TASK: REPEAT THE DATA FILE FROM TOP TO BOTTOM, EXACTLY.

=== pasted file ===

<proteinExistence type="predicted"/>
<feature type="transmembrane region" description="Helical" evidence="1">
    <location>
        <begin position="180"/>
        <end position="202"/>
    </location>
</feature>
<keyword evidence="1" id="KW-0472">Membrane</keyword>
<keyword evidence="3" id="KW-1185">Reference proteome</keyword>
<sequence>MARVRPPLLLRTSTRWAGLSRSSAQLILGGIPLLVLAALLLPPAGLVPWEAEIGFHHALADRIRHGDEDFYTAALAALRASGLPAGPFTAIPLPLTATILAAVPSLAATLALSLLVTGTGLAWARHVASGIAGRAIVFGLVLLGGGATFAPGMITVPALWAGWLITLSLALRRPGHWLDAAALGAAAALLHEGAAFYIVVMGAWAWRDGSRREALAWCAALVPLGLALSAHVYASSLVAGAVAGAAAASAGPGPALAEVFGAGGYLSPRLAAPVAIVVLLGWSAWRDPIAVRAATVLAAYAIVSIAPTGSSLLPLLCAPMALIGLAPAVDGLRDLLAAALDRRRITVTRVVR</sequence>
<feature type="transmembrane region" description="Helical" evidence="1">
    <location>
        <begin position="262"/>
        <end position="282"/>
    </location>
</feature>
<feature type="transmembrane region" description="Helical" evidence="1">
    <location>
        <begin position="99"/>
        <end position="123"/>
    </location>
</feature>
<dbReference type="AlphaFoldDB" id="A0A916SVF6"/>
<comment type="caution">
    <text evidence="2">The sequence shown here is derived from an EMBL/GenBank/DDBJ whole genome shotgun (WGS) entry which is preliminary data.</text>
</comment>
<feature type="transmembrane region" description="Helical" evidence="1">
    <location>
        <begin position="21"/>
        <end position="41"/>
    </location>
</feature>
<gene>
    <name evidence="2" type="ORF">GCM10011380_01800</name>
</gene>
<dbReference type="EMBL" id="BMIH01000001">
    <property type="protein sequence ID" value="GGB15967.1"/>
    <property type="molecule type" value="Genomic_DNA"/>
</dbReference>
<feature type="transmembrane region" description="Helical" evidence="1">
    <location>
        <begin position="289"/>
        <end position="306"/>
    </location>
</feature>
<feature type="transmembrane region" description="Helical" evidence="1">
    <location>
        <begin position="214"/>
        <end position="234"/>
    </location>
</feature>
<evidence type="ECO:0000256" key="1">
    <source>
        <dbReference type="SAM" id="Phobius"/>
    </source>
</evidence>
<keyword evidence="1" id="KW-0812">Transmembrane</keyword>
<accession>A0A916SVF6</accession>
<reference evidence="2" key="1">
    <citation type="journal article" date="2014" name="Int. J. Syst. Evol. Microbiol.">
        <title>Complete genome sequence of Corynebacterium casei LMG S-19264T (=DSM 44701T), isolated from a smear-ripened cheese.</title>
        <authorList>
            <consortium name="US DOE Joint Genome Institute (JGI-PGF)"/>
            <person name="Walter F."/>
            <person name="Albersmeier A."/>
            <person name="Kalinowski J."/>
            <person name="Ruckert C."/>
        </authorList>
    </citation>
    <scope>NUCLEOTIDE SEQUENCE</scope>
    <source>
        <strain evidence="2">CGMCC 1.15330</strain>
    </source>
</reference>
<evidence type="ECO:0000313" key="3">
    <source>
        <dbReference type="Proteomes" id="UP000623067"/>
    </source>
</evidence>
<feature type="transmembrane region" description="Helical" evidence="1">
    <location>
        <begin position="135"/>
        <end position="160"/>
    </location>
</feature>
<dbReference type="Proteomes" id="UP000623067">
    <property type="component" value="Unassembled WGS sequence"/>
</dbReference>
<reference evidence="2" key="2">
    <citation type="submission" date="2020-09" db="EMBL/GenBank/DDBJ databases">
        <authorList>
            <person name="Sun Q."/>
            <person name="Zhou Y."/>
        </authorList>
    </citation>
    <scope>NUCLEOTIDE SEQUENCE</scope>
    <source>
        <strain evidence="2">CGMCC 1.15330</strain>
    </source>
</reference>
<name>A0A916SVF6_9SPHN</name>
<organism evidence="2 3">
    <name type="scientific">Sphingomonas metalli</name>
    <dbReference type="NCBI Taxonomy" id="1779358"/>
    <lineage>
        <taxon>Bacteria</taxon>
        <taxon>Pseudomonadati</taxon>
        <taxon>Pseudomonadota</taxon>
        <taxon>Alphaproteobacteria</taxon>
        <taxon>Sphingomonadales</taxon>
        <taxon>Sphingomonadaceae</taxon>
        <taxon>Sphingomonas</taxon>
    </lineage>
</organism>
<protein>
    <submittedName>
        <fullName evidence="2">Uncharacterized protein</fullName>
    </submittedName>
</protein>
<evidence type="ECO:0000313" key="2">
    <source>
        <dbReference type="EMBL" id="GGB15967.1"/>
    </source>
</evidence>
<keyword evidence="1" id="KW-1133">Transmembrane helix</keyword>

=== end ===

<proteinExistence type="predicted"/>
<feature type="transmembrane region" description="Helical" evidence="1">
    <location>
        <begin position="180"/>
        <end position="202"/>
    </location>
</feature>
<keyword evidence="1" id="KW-0472">Membrane</keyword>
<keyword evidence="3" id="KW-1185">Reference proteome</keyword>
<sequence>MARVRPPLLLRTSTRWAGLSRSSAQLILGGIPLLVLAALLLPPAGLVPWEAEIGFHHALADRIRHGDEDFYTAALAALRASGLPAGPFTAIPLPLTATILAAVPSLAATLALSLLVTGTGLAWARHVASGIAGRAIVFGLVLLGGGATFAPGMITVPALWAGWLITLSLALRRPGHWLDAAALGAAAALLHEGAAFYIVVMGAWAWRDGSRREALAWCAALVPLGLALSAHVYASSLVAGAVAGAAAASAGPGPALAEVFGAGGYLSPRLAAPVAIVVLLGWSAWRDPIAVRAATVLAAYAIVSIAPTGSSLLPLLCAPMALIGLAPAVDGLRDLLAAALDRRRITVTRVVR</sequence>
<feature type="transmembrane region" description="Helical" evidence="1">
    <location>
        <begin position="262"/>
        <end position="282"/>
    </location>
</feature>
<feature type="transmembrane region" description="Helical" evidence="1">
    <location>
        <begin position="99"/>
        <end position="123"/>
    </location>
</feature>
<dbReference type="AlphaFoldDB" id="A0A916SVF6"/>
<comment type="caution">
    <text evidence="2">The sequence shown here is derived from an EMBL/GenBank/DDBJ whole genome shotgun (WGS) entry which is preliminary data.</text>
</comment>
<feature type="transmembrane region" description="Helical" evidence="1">
    <location>
        <begin position="21"/>
        <end position="41"/>
    </location>
</feature>
<gene>
    <name evidence="2" type="ORF">GCM10011380_01800</name>
</gene>
<dbReference type="EMBL" id="BMIH01000001">
    <property type="protein sequence ID" value="GGB15967.1"/>
    <property type="molecule type" value="Genomic_DNA"/>
</dbReference>
<feature type="transmembrane region" description="Helical" evidence="1">
    <location>
        <begin position="289"/>
        <end position="306"/>
    </location>
</feature>
<feature type="transmembrane region" description="Helical" evidence="1">
    <location>
        <begin position="214"/>
        <end position="234"/>
    </location>
</feature>
<evidence type="ECO:0000256" key="1">
    <source>
        <dbReference type="SAM" id="Phobius"/>
    </source>
</evidence>
<keyword evidence="1" id="KW-0812">Transmembrane</keyword>
<accession>A0A916SVF6</accession>
<reference evidence="2" key="1">
    <citation type="journal article" date="2014" name="Int. J. Syst. Evol. Microbiol.">
        <title>Complete genome sequence of Corynebacterium casei LMG S-19264T (=DSM 44701T), isolated from a smear-ripened cheese.</title>
        <authorList>
            <consortium name="US DOE Joint Genome Institute (JGI-PGF)"/>
            <person name="Walter F."/>
            <person name="Albersmeier A."/>
            <person name="Kalinowski J."/>
            <person name="Ruckert C."/>
        </authorList>
    </citation>
    <scope>NUCLEOTIDE SEQUENCE</scope>
    <source>
        <strain evidence="2">CGMCC 1.15330</strain>
    </source>
</reference>
<evidence type="ECO:0000313" key="3">
    <source>
        <dbReference type="Proteomes" id="UP000623067"/>
    </source>
</evidence>
<feature type="transmembrane region" description="Helical" evidence="1">
    <location>
        <begin position="135"/>
        <end position="160"/>
    </location>
</feature>
<dbReference type="Proteomes" id="UP000623067">
    <property type="component" value="Unassembled WGS sequence"/>
</dbReference>
<reference evidence="2" key="2">
    <citation type="submission" date="2020-09" db="EMBL/GenBank/DDBJ databases">
        <authorList>
            <person name="Sun Q."/>
            <person name="Zhou Y."/>
        </authorList>
    </citation>
    <scope>NUCLEOTIDE SEQUENCE</scope>
    <source>
        <strain evidence="2">CGMCC 1.15330</strain>
    </source>
</reference>
<name>A0A916SVF6_9SPHN</name>
<organism evidence="2 3">
    <name type="scientific">Sphingomonas metalli</name>
    <dbReference type="NCBI Taxonomy" id="1779358"/>
    <lineage>
        <taxon>Bacteria</taxon>
        <taxon>Pseudomonadati</taxon>
        <taxon>Pseudomonadota</taxon>
        <taxon>Alphaproteobacteria</taxon>
        <taxon>Sphingomonadales</taxon>
        <taxon>Sphingomonadaceae</taxon>
        <taxon>Sphingomonas</taxon>
    </lineage>
</organism>
<protein>
    <submittedName>
        <fullName evidence="2">Uncharacterized protein</fullName>
    </submittedName>
</protein>
<evidence type="ECO:0000313" key="2">
    <source>
        <dbReference type="EMBL" id="GGB15967.1"/>
    </source>
</evidence>
<keyword evidence="1" id="KW-1133">Transmembrane helix</keyword>